Why ask the question: This is especially important when a loved one does not live with you or care is provided when you are not in the home. It can often be hard to know if your loved one is getting the proper care or even if the caregiver was there. Now, most companies will have some form of the way for caregivers to clock in and out but the systems vary in reliability and detail. Most programs do require a call in from a preselected line or some even are GPS enabled and limit clock in/out to a specific range of the address. Also, a proper company will have signed documentation of what they are doing for your loved one. These records should be available to family members or some even leave a carbon copy in the home upon request. 


Our Response: We schedule our caregivers a month in advance and provide a schedule to the household/family every month. Our system also has a family portal. This is where you can monitor the care of your loved one. This portal has a live schedule, a feed of what tasks have and have not been completed in the home, and the option to add notes or special tasks. All communication in the portal goes directly to our staff who can answer any questions you may have about your loved one and their care. Our caregivers are required to clock in and out either via a smartphone with GPS tracking or our telephony system. This is all to make sure that your loved one gets the care they need. Finally, all of our caregivers are required to fill out a home visit record/note that details their shift. 


4) Can I get a caregiver who has experience with a specific disease or disability?


Why ask the question: The same reason you would not ask someone who can’t cook to cater your wedding. Yes, they can do it, but you may all be eating grilled cheese and tomato soup. All jokes aside, it is important to ask this question if you have someone with a specific disease or disability (Including but not limited to Dementia, Parkinson’s, and Traumatic Brain Injury). Yes someone without experience with a specific disease can still care for someone who needs the specialized help, but they often lack the tools those who have experience can call upon. 


Our Response: Absolutely! We make sure to match up a caregiver's experience with the home. For example, a client with dementia will receive a caregiver with dementia experience. If a caregiver needs a refresher or has limited experience with a disease we make sure they are fully trained by our Nursing Supervisor before they are sent to the home.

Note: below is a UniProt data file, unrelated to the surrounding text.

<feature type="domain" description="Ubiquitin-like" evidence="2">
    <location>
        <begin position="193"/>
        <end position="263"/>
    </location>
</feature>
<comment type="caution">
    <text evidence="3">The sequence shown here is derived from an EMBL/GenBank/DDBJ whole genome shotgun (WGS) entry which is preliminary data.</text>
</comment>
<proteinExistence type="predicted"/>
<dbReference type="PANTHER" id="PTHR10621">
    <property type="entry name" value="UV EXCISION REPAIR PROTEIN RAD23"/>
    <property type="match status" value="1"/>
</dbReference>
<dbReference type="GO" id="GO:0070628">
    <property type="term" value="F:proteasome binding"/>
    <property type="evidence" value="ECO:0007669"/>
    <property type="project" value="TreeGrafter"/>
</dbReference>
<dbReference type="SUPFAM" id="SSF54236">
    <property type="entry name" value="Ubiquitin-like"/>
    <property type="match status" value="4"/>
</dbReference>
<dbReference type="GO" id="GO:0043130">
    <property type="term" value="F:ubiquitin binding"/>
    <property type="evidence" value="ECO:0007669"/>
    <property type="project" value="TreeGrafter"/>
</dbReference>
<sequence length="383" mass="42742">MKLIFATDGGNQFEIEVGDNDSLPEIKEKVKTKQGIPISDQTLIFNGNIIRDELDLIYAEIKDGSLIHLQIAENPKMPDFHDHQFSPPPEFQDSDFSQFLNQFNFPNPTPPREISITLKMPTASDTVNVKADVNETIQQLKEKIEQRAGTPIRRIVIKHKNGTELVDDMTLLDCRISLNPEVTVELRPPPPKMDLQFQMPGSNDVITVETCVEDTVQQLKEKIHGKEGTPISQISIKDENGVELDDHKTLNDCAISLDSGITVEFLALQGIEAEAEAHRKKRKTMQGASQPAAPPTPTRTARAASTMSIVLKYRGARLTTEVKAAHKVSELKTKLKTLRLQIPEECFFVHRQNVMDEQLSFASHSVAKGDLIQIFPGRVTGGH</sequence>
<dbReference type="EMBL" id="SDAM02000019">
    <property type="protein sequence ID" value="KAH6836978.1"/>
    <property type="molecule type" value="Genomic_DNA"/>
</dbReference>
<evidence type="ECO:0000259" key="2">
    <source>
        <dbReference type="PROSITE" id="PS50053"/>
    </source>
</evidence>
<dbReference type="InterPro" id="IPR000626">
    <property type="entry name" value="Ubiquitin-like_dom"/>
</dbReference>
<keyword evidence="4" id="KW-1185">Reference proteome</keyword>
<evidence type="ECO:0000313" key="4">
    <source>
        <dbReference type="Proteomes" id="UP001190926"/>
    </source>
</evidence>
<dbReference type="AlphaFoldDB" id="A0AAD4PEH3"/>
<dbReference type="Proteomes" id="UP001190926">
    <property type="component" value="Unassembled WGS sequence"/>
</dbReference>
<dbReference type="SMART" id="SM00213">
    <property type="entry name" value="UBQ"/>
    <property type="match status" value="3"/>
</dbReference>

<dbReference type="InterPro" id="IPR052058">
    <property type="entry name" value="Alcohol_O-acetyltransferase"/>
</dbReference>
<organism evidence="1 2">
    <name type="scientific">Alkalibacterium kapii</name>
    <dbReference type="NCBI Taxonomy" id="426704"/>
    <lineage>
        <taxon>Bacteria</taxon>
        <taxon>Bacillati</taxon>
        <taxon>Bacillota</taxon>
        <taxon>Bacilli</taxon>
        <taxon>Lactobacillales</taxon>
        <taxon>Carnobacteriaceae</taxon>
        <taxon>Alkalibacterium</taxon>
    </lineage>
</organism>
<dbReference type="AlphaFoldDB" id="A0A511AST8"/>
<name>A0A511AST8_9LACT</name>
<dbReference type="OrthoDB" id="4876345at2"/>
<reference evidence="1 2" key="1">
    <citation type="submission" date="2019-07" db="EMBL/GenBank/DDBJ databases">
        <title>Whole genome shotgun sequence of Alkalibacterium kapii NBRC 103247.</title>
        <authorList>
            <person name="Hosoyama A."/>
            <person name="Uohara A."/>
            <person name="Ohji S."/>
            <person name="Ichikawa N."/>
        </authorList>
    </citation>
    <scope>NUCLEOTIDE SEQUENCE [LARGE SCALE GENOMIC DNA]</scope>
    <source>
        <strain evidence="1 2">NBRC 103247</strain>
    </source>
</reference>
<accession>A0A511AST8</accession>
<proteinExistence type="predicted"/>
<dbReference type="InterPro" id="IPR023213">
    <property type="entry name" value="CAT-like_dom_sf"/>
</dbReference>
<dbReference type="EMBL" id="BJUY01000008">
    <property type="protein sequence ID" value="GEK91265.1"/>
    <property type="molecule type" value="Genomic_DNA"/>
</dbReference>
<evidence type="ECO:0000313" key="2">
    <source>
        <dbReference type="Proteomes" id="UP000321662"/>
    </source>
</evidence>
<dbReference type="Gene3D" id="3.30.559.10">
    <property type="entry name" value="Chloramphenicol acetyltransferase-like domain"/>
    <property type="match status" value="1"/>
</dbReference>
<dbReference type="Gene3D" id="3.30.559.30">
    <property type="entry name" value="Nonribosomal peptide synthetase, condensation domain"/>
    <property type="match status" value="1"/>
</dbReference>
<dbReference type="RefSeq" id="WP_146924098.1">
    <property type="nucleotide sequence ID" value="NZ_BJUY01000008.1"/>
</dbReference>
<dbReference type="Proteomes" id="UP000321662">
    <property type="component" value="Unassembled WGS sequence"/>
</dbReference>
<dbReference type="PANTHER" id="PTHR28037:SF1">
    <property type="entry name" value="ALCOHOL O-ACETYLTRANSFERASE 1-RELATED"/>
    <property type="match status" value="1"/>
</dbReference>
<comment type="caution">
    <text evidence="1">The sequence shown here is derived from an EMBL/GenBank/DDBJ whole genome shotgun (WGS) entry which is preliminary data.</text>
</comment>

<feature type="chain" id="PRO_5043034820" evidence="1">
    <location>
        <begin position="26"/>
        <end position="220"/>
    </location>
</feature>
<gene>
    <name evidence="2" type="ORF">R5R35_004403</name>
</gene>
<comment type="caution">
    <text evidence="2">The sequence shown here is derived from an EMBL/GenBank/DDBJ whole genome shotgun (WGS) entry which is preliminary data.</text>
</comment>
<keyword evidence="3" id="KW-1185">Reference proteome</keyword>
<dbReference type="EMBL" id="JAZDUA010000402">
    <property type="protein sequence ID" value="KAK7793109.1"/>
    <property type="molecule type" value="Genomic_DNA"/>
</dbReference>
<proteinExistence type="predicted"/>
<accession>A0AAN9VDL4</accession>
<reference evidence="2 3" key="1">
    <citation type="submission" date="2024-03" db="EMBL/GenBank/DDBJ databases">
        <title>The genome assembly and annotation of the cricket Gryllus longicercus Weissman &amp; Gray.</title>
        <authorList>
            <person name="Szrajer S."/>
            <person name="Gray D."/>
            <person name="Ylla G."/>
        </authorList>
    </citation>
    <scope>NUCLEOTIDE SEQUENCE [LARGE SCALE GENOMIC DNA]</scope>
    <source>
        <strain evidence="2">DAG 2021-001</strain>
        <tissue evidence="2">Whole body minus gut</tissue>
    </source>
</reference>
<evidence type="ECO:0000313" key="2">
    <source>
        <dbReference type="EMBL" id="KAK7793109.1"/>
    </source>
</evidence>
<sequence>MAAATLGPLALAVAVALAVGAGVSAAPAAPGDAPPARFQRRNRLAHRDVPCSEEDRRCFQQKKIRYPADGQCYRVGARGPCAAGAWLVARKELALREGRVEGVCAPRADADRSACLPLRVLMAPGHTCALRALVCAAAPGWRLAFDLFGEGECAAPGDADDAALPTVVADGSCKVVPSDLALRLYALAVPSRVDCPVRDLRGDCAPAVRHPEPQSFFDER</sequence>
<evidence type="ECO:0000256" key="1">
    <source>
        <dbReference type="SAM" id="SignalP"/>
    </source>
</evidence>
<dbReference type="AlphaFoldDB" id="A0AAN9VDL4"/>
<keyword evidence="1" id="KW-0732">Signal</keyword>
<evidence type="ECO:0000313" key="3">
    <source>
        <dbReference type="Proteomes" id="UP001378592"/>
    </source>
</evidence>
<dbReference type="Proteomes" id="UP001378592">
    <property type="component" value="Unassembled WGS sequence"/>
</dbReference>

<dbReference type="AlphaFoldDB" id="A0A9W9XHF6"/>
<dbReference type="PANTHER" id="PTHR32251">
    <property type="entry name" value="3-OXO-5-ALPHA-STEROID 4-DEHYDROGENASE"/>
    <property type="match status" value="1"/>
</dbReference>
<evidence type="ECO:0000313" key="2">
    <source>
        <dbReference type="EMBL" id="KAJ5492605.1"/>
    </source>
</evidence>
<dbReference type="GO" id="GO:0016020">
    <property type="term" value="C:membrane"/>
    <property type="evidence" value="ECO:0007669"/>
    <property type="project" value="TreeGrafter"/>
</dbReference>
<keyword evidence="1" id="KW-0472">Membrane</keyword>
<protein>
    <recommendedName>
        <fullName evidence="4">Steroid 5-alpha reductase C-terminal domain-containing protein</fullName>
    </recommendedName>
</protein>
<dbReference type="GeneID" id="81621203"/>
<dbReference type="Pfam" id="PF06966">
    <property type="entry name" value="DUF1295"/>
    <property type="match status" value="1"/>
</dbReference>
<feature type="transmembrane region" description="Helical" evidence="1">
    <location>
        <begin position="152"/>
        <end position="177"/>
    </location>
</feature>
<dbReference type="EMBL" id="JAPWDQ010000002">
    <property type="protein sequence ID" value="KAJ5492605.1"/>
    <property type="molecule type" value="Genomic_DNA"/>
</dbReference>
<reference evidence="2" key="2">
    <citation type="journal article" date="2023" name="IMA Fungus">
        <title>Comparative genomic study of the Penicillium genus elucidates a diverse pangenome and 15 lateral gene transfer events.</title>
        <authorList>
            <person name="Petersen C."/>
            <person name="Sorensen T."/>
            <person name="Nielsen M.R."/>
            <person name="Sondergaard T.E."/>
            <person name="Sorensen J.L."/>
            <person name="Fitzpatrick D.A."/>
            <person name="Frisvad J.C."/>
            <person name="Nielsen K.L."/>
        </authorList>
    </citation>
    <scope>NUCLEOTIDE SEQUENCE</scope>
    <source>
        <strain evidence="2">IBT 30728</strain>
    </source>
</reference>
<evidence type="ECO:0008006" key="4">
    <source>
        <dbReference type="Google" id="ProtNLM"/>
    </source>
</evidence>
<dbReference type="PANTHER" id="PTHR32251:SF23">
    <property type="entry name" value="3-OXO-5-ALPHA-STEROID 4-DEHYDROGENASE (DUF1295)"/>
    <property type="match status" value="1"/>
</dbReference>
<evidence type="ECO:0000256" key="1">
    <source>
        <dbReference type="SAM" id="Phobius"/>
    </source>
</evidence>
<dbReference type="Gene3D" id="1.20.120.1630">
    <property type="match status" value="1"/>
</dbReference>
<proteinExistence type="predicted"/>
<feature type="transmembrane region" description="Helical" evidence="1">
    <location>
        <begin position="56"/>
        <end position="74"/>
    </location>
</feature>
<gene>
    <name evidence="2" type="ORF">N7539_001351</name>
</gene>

5) How quickly will a provider be able to respond in an emergency?


Why ask the question: Emergencies happen. Whether it is a medical emergency for the patient or a natural disaster, a care company should always have some form of a plan. If they do, you may even want to request a copy of their procedures. Most companies will have a plan they can produce for you within a few hours. Most companies will have some form of on-call but if you have an important medical question you may be SOL if they don’t have a nurse available. 


Our Response: In the case of a medical emergency, the client, caregiver, or family should call 911 before contacting us. However, we have a 24/7 on-call staff that can answer any questions you have or any other issues that may arise. This includes situations such as if a caregiver does not show up or you have an important schedule change. On top of that, we have a licensed nurse who can answer any medical questions at a moment’s notice. We work hard to make sure that you are kept up to date and your loved one is cared for, even after "normal" business hours. On top of that, we have a what to do in case of an emergency sheet in every one of our binders in a client’s home, so our caregivers can reference it if they are ever lost on how to act.


6) Can your agency provide any references?